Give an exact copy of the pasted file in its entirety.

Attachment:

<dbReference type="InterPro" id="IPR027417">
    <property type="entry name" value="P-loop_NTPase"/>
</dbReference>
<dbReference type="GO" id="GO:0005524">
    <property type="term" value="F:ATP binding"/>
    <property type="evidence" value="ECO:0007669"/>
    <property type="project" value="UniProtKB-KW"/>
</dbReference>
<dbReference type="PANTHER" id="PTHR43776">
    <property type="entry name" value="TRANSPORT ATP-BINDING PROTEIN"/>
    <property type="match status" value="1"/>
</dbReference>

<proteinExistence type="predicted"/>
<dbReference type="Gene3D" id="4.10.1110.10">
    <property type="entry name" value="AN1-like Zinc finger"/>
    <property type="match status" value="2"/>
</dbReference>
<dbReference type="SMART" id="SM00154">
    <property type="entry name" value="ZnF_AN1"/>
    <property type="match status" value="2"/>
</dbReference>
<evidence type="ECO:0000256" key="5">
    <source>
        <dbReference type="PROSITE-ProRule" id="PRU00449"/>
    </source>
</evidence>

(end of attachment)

<dbReference type="InterPro" id="IPR027417">
    <property type="entry name" value="P-loop_NTPase"/>
</dbReference>
<dbReference type="GO" id="GO:0005524">
    <property type="term" value="F:ATP binding"/>
    <property type="evidence" value="ECO:0007669"/>
    <property type="project" value="UniProtKB-KW"/>
</dbReference>
<dbReference type="PANTHER" id="PTHR43776">
    <property type="entry name" value="TRANSPORT ATP-BINDING PROTEIN"/>
    <property type="match status" value="1"/>
</dbReference>

<proteinExistence type="predicted"/>
<dbReference type="Gene3D" id="4.10.1110.10">
    <property type="entry name" value="AN1-like Zinc finger"/>
    <property type="match status" value="2"/>
</dbReference>
<dbReference type="SMART" id="SM00154">
    <property type="entry name" value="ZnF_AN1"/>
    <property type="match status" value="2"/>
</dbReference>
<evidence type="ECO:0000256" key="5">
    <source>
        <dbReference type="PROSITE-ProRule" id="PRU00449"/>
    </source>
</evidence>